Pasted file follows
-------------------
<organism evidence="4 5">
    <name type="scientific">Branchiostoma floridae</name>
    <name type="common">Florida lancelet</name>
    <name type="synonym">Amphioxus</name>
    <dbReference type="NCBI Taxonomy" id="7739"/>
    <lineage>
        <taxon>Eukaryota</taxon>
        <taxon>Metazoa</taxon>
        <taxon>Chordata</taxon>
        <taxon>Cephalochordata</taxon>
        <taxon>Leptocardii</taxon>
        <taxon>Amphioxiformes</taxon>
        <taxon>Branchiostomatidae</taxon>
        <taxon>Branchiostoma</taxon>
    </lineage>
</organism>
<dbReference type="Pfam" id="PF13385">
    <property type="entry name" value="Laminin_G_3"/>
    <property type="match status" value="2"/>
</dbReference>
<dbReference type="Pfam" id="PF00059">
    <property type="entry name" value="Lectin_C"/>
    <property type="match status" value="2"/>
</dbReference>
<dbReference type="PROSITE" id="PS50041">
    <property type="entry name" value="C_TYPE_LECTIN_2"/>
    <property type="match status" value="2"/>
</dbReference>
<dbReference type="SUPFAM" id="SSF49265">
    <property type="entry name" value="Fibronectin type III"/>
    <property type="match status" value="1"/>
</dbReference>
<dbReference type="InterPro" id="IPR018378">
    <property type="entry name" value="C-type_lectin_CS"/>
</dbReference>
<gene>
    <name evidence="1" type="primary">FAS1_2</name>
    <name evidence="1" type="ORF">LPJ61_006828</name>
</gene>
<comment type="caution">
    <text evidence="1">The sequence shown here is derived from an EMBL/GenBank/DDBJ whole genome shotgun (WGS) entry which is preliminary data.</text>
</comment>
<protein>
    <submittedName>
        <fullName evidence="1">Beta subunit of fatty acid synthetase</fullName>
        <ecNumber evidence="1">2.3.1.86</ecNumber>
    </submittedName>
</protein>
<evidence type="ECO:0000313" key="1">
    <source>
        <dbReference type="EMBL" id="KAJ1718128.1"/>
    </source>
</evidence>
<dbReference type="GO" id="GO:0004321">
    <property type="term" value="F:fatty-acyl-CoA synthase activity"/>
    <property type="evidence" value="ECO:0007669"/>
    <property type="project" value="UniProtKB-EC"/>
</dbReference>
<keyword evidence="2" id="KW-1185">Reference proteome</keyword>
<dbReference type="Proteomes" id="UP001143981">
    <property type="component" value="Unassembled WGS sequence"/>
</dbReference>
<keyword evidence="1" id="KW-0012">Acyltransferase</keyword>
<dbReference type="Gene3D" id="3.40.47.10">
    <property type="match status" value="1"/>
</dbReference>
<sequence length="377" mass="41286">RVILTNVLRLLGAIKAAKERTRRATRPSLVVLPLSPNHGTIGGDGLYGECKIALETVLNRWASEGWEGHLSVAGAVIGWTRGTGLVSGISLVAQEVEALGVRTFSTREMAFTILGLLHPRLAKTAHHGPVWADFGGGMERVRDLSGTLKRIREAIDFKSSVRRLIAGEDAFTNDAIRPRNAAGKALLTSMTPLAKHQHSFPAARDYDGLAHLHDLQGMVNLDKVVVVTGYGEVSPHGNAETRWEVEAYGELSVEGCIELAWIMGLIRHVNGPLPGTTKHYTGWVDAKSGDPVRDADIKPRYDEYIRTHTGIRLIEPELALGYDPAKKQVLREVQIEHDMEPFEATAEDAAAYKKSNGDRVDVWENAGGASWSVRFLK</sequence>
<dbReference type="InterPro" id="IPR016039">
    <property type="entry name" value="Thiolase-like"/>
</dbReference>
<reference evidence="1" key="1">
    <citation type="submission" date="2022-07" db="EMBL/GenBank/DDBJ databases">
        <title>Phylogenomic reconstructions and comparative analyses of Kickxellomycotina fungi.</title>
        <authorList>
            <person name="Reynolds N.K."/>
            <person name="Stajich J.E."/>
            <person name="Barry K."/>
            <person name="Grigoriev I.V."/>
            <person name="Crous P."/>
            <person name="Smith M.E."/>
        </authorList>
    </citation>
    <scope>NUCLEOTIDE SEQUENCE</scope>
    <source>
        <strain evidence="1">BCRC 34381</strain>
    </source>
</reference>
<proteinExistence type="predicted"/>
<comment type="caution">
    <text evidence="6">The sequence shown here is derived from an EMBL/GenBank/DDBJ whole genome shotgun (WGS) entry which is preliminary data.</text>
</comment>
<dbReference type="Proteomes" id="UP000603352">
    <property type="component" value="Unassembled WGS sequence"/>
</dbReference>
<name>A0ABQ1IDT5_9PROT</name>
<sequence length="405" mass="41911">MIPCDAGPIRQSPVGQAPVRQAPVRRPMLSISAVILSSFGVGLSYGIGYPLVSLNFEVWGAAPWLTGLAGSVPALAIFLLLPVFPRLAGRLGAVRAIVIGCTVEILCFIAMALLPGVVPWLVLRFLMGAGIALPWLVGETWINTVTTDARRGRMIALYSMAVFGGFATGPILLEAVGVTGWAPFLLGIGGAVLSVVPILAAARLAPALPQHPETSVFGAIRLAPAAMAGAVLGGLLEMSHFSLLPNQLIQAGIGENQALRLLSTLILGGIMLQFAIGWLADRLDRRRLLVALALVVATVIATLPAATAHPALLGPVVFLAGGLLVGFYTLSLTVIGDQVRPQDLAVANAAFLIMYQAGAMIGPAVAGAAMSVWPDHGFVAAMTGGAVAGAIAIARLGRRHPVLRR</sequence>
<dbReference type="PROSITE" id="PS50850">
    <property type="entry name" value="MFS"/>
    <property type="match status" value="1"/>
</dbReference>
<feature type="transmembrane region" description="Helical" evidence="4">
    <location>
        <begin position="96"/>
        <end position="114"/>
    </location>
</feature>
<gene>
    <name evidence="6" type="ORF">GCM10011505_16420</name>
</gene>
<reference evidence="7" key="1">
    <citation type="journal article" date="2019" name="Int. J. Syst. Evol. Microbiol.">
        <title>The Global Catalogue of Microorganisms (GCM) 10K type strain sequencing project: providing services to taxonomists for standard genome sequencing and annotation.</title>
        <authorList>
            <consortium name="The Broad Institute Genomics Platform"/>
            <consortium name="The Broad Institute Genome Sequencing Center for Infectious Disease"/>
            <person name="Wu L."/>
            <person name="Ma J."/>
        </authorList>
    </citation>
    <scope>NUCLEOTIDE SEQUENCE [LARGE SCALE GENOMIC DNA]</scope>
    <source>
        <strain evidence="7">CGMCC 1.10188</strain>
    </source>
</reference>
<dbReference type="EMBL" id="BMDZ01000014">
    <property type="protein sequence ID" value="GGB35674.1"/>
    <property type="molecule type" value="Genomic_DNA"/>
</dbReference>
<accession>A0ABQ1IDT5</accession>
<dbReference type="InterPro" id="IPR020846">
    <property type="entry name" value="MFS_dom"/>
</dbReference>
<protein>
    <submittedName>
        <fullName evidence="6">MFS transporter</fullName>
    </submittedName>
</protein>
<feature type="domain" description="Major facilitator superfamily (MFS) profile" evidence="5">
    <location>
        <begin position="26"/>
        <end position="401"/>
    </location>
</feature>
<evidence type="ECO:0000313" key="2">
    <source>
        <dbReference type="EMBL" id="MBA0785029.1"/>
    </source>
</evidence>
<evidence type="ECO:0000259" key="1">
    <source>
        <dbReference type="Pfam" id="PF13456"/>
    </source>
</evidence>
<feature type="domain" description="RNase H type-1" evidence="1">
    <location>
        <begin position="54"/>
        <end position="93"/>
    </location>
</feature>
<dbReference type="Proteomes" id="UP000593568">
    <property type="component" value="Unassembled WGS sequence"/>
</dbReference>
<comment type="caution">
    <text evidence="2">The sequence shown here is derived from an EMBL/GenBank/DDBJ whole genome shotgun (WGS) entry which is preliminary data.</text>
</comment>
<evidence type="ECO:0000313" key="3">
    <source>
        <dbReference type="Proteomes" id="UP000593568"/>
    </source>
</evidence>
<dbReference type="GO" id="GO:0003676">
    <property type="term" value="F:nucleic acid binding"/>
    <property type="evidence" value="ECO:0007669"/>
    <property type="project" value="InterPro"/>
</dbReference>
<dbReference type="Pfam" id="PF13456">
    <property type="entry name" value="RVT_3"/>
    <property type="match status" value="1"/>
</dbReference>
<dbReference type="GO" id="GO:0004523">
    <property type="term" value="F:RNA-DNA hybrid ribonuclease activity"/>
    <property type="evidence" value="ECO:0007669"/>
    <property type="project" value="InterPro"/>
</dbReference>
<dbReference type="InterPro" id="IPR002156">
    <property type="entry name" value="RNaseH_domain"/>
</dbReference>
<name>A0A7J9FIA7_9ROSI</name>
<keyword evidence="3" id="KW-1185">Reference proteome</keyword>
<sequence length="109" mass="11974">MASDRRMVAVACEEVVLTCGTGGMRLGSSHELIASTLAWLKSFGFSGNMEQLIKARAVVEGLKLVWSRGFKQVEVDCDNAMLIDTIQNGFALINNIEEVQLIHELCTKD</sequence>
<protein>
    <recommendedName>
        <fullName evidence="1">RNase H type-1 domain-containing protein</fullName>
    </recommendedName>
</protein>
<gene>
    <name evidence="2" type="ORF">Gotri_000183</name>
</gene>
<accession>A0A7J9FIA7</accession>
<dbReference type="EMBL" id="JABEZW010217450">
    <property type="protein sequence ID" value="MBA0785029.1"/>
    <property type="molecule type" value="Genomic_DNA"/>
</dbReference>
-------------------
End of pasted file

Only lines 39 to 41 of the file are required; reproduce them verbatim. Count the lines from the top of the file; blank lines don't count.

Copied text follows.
</gene>
<comment type="caution">
    <text evidence="1">The sequence shown here is derived from an EMBL/GenBank/DDBJ whole genome shotgun (WGS) entry which is preliminary data.</text>